FICO credit scores are use by lenders to assess how likely you are to be able to repay a loan. If you intend applying for a mortgage, knowing how FICO credit scores work could be of advantage to you. Understanding them might enable you to improve your credit score before you make your application.

First, however, it is important to understand credit reports, and the part they play in the calculation of your credit score. The three main credit bureaus, Experian, Equifax and TransUnion, each compile their own credit reports using a variety of data relating to your creditworthiness. Included is these data are your credit and repayment history, and the way you use credit, such as whether you are always around your credit limit or if you tend to keep it low.

The Function of Credit Reports in FICO Scores

FICO is short for the Fair Isaac Corporation, and is the most widely used credit score in the USA. FICO takes data from all three of your credit reports and generates a credit score by applying a weighting to each datum item. Without the initial credit reports, then, there could be no credit score.

Fundamentally, FICO scores are a shortcut to lenders, enabling them to check one single numerical figure rather than trawl through the alpha-numeric data offered by three different credit bureaus. They offer a rapid means of making a lending decision, not just ‘yes’ or ‘no,’ but also how much the lender can risk lending and at what interest rate.

How FICO Scores are Calculated

The three credit reports are scanned using an algorithm in roughly the same way as search engine scan web pages. Each factor use in your credit report is given a weighting, and the algorithm calculates your credit score thus:

Payment History: 35%

You must show that you are paying your bills and repaying loans you already have or have had in the past. Late payments, defaults and court judgments all count to reduce your score, and the more recent your problems the more significant they will be.

Outstanding Debt: 30%

The more you owe now, the less your borrowing power. Included are your credit card debts, overdraft and any other form of finance you are currently repaying. The computation also takes into account the state of your store and credit cards: try to maintain your cards within 25% of their limits.

Length of Credit: 15%

The longer you have had your credit cards and loans the better your score. This is because the lenders have a better idea of how you have been repaying, so stick with the same cards as long as you can. Many people switch regularly for better deals and interest-free terms, but come mortgage application time this might cost them dearly – in high interest rates, or even a refusal depending on the rest of the data.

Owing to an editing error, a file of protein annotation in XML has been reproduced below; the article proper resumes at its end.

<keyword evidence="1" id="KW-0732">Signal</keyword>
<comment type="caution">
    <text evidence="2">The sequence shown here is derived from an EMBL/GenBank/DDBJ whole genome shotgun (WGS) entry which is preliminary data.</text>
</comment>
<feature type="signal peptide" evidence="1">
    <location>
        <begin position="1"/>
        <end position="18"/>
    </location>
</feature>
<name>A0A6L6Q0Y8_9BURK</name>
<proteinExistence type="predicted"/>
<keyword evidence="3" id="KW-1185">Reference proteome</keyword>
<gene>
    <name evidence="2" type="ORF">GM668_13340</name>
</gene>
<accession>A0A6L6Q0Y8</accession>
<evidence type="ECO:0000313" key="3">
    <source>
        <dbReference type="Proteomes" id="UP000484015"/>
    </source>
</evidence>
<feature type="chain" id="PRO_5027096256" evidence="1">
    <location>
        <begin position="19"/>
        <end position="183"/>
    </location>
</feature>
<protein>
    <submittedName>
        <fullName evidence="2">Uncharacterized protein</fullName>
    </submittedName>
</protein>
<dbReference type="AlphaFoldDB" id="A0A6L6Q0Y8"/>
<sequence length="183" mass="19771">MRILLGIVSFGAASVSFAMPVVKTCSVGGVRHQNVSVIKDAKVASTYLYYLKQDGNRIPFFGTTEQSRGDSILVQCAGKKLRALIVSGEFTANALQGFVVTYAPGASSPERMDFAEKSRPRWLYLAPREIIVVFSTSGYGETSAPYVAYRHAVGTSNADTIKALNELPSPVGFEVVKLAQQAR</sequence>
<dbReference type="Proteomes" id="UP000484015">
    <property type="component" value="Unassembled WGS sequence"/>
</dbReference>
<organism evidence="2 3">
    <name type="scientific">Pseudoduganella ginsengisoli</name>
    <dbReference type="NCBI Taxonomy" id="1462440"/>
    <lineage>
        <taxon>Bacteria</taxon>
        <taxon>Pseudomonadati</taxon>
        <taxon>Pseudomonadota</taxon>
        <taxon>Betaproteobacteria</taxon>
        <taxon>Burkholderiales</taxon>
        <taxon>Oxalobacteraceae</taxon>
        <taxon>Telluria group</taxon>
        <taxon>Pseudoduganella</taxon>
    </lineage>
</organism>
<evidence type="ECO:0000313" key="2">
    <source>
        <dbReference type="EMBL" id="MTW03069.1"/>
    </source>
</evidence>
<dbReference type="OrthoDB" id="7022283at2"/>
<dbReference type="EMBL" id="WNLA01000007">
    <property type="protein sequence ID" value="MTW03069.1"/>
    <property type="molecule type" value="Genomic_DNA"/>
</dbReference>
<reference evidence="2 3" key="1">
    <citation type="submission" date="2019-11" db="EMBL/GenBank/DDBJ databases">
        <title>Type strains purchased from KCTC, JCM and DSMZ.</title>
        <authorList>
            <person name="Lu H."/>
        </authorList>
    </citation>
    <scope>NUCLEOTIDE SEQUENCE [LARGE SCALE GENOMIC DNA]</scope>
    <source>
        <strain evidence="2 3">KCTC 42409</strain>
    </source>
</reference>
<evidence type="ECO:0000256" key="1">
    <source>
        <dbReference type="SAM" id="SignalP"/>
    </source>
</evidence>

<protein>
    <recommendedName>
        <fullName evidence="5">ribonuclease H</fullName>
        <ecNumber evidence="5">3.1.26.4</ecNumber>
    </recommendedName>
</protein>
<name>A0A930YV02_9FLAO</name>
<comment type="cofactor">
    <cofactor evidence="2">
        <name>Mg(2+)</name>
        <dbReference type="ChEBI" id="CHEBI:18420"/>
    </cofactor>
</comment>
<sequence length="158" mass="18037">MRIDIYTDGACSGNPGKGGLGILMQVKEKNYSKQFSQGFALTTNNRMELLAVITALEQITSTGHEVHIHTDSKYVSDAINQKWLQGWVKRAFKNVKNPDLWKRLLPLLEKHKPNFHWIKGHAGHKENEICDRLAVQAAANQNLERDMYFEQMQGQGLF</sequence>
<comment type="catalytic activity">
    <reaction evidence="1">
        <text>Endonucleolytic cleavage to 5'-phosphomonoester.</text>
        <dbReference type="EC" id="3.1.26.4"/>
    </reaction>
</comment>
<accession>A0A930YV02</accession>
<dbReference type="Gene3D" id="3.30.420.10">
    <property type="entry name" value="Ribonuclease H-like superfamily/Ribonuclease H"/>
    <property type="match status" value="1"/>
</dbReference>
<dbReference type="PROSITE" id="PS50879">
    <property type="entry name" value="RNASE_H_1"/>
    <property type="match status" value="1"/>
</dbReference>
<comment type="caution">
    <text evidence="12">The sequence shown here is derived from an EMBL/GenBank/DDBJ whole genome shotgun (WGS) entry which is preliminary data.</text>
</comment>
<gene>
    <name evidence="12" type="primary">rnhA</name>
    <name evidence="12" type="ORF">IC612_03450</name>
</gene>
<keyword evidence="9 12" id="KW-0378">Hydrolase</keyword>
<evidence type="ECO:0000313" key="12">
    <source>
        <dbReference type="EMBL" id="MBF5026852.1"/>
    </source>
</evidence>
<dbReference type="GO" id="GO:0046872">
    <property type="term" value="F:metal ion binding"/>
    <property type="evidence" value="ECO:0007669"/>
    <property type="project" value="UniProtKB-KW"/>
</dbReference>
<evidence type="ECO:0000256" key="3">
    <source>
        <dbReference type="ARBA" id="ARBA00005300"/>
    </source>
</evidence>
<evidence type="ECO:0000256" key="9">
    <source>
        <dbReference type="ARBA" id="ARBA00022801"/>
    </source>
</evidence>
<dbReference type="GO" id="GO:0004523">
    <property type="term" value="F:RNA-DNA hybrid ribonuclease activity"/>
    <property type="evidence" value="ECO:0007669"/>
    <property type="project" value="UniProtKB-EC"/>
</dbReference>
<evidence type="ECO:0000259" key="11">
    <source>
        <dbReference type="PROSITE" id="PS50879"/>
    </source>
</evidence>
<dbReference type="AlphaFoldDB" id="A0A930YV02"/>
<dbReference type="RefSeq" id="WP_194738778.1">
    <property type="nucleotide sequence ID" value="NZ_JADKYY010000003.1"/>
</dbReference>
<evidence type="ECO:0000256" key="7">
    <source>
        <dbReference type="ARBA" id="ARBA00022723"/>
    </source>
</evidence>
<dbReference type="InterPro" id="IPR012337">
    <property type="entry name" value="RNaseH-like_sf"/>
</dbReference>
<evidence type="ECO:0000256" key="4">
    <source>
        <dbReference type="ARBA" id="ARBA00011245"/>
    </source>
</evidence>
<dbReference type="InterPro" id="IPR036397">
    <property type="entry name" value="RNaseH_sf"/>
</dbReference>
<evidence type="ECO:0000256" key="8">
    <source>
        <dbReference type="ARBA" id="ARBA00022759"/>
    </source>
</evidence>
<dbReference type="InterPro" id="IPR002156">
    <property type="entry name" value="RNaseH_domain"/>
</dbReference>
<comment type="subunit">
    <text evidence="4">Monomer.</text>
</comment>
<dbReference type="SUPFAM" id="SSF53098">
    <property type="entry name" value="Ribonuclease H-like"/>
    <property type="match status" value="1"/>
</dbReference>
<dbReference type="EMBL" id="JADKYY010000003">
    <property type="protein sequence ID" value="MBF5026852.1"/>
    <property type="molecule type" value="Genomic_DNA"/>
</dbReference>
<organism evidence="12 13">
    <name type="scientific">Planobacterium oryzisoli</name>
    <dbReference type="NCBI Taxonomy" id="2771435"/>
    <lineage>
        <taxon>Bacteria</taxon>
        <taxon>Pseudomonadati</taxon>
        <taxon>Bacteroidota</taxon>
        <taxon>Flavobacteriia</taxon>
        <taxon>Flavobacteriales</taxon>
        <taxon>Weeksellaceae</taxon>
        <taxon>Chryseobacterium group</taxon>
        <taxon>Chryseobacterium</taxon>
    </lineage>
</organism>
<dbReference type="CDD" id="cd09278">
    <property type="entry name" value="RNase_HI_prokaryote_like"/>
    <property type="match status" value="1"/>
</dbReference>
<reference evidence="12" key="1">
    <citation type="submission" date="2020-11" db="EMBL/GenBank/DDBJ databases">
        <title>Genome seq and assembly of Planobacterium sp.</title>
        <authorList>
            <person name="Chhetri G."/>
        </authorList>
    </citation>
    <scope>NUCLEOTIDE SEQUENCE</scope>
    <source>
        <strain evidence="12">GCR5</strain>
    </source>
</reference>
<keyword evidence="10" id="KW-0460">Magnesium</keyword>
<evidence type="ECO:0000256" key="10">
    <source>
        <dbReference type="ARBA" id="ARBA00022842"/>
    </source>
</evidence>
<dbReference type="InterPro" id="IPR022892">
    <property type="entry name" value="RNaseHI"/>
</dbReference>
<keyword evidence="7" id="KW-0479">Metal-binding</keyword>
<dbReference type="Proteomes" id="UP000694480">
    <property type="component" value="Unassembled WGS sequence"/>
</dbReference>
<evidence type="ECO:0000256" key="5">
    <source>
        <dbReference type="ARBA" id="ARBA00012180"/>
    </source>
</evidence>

New Credit Accounts: 10%

New credit will be punished by a reduced score until you have established a repayment history. Also penalized will be hard credit inquiries, where you have ticked a box agreeing that your credit records can be checked when you apply for new credit (e.g. mail order catalogs involving credit, new cards, secured or unsecured loans). Personal searches do not count.

Type of Current Credit: 10%

The final 10% of your FICO score is based upon the form taken by the credit you have. For example, it is best to have several different types of credit than several different credit cards. Examples are car loans, forms of revolving credit (store cards, store accounts), and personal loans.

No Credit?

If you have not yet taken out credit of any type, you will not have a credit score. The minimum criterion to get a FICO score is that you must have at least one credit account that has been updated over the past 6 months. So if you have never had credit, or closed your last credit account over 6 months ago you will have no FICO score!

Effect of FICO Credit Scores on Mortgages

FICO scores range from 300 to 850. There is currently no accepted definition of the various terms used, such as prime and sub-prime mortgages. However, a common definition is that any score above 710 is prime, with sub-prime being below 640.

If your FICO credit score is between around 510 and 640, you may be considered sub-prime and be offered a limited mortgage at a higher interest rate than normal. However, since the sub-prime collapse, many lenders are wary of such low scores. Below around 510 nobody will offer you a mortgage.

A credit score of 760 and above will likely result in you being offered a good mortgage with lower interest rates. You will also be offered a greater variety of mortgage options, such as fixed or adjustable mortgages. For example, with score of below 700, your interest rate might be set at 6.3%, with over 760 at 5.8% and below 600 at from 8.6 – 9.5%. These figures are for comparison only and not actual rates being currently offered.

That is fundamentally how FICO scores work, and by working on the various factors discussed you should be able to improve your score. FICO credit scores are important factors in the interest rate and type of mortgage you are offered – or even if you are offered a mortgage at all.